1

While doing some handiwork and idly listening to a reading of a memorandum of law in a case called Khoberger from Idaho, the court repeatedly argues a SCOTUS case only named as "Sheperd" or similar, with unknown spelling as I only had audio. Most of that filing is about the restriction of a lawyer from acting as a spokesperson for their clients that don't appear to be a party of the Khoberger case.

In any way, the facts of that "Sheperd" case are:

  • During the trial, the jurors were named in the press with names and addresses.
  • The accused was found guilty
  • SCOTUS reversed as the case was not impartial.
  • It was supposedly heard before Miranda, so in or before 1966

Which is this mysterious case and is it still as relevant as the memorandum of law I listened to makes it seem from repeating it again and again?

2 Answers 2

2

This is the famous Sam Sheppard case, (Sheppard v. Maxwell, 384 U.S. 333 (1966)), where the court determined that the defendant had been deprived of his right to a fair trial consistent with the Due Process Clause owing to massive, widespread, and prejudicial publicity.

See this for more details on that trial. This is quite relevant to Kohberger's future trial, for which a non-dissemination stipulation can be found here.

2

In all likelihood, the case is Sheppard v. Maxwell, 384 U.S. 333 (1966).

The holding was that the disruption caused by the media and allowed by the court prevented the accused from receiving a fair trial consistent with the Due Process Clause of the Fourteenth Amendment:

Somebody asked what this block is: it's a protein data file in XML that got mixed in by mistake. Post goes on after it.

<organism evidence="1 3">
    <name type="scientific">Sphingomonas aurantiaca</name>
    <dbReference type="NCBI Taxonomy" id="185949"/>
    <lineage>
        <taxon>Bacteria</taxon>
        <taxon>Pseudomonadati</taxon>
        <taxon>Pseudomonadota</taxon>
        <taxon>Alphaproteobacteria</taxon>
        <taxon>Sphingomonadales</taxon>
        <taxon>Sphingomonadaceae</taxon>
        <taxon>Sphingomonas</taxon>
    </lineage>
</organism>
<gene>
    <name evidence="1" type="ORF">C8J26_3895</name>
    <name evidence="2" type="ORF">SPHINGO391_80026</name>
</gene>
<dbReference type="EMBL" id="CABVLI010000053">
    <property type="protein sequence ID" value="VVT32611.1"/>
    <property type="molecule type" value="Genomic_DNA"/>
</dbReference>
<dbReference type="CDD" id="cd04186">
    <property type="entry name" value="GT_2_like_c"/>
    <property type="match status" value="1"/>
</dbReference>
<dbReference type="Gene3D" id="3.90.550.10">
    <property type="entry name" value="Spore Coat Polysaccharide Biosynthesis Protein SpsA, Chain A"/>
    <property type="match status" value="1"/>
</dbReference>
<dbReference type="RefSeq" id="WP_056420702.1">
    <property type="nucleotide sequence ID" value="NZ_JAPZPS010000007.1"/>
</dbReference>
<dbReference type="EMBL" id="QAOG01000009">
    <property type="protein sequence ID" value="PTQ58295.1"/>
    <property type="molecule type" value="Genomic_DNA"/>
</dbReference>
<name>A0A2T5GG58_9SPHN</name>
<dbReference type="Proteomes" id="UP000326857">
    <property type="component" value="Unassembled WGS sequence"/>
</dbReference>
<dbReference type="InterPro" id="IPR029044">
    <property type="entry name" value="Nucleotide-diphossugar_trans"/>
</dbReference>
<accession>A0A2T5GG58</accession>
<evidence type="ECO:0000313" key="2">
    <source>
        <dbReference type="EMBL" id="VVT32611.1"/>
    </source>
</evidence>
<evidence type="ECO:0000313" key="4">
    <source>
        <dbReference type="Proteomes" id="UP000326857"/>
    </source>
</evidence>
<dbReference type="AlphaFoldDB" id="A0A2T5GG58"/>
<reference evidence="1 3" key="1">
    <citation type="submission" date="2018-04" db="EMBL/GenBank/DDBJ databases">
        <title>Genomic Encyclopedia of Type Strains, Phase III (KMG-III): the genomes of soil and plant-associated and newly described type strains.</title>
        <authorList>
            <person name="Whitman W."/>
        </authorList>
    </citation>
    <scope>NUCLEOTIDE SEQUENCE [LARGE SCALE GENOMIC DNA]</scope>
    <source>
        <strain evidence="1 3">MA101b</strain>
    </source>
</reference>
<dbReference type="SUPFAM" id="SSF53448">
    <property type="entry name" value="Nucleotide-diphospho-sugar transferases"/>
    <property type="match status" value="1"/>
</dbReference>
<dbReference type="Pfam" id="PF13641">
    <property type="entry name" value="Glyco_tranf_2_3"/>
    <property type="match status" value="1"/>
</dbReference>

We have concluded that Sheppard did not receive a fair trial consistent with the Due Process Clause of the Fourteenth Amendment and, therefore, reverse the judgment.

It appears to still be good law. It was cited by the Arizona Court of Appeals in State v. Arias, 248 Ariz. 546 (Ariz. Ct. App. 2020).

(Since Sheppard was a habeas petition from a state conviction, the Court applied the Due Process Clause of the Fourteenth Amendment, but the reasoning was infused with Sixth Amendment considerations, such as the defendant's right to an impartial jury.)

1
  • O.o... Why they cite the 14th but not the 6th fair and impartial jury is a mystery we might never know...
    – Trish
    Feb 12, 2023 at 0:36

You must log in to answer this question.

Not the answer you're looking for? Browse other questions tagged .